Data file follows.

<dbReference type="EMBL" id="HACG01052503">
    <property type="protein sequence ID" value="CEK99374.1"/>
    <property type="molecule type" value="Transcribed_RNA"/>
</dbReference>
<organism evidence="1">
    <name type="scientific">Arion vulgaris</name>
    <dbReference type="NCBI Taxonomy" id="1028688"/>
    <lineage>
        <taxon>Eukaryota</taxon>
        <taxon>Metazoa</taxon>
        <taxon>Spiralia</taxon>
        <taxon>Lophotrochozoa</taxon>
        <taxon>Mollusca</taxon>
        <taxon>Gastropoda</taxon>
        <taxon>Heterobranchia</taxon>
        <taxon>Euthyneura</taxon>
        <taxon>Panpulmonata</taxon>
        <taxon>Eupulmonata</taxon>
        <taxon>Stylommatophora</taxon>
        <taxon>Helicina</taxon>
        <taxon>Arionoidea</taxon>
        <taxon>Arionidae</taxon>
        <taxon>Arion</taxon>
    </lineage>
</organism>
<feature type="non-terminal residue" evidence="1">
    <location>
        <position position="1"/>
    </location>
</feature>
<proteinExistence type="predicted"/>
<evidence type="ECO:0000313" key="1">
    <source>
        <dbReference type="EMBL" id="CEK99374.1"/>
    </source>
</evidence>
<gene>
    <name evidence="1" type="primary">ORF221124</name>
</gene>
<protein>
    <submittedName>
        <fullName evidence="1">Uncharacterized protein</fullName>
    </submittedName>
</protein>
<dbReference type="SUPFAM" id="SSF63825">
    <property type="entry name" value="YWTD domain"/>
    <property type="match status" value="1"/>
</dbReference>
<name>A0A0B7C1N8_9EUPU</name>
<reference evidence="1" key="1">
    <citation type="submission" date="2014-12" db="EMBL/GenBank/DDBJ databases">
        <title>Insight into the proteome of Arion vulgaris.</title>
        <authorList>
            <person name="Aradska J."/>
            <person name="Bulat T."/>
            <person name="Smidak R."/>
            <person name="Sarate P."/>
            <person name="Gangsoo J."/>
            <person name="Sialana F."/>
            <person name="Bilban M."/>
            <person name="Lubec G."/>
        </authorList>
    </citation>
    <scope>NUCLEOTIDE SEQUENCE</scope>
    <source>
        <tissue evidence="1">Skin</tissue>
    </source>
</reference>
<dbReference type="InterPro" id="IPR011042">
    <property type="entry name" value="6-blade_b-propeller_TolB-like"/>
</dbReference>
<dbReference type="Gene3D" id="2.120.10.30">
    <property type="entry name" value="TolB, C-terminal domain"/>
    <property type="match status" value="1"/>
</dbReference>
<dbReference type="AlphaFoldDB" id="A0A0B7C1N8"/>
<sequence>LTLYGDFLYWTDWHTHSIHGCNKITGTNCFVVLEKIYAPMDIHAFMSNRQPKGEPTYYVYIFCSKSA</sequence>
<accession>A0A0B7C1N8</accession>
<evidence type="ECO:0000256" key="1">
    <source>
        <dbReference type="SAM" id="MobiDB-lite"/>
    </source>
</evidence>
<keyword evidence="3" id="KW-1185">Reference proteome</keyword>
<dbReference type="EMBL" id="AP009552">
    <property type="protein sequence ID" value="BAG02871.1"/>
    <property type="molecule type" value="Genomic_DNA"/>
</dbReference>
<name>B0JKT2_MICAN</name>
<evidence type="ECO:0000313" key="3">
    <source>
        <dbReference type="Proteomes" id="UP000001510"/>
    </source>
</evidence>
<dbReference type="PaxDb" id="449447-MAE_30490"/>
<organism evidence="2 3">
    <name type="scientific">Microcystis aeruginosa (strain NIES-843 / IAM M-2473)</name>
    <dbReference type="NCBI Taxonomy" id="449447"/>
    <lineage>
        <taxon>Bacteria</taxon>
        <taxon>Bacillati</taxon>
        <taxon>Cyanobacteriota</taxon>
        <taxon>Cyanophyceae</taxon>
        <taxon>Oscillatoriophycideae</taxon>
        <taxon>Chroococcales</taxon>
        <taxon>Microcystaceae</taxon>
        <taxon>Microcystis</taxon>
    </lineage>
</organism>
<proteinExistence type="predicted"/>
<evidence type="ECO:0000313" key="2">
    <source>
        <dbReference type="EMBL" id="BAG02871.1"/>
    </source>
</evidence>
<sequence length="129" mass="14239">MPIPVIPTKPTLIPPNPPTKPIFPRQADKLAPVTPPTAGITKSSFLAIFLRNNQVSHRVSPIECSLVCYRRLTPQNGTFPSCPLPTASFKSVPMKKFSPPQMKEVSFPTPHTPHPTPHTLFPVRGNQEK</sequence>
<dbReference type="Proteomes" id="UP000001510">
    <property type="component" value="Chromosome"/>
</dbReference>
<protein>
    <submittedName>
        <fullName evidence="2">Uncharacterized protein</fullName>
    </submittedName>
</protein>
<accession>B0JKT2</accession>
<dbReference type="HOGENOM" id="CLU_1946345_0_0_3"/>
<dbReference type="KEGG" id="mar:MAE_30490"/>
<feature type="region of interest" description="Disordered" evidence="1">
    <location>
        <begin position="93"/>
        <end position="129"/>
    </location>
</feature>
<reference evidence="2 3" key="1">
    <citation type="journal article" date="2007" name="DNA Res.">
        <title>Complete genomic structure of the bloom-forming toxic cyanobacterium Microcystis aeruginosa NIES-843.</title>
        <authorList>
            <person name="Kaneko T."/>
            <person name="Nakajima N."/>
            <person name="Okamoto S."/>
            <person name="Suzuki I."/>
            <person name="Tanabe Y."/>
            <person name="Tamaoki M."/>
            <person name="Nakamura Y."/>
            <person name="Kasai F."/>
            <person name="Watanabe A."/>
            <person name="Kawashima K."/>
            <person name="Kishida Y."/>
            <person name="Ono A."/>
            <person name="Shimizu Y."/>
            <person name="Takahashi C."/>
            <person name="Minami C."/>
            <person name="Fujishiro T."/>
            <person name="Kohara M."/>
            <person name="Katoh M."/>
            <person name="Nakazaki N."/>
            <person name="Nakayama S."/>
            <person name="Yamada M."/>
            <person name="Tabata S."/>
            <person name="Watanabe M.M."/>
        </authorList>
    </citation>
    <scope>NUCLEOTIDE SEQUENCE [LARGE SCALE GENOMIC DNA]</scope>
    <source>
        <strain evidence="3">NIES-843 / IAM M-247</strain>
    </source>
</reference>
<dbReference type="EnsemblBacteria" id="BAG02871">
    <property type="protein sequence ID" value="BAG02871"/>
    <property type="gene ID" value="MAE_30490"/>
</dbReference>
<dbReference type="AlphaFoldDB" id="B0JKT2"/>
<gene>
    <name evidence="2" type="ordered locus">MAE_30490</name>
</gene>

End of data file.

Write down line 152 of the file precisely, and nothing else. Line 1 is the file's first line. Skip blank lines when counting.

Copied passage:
            <person name="Minami C."/>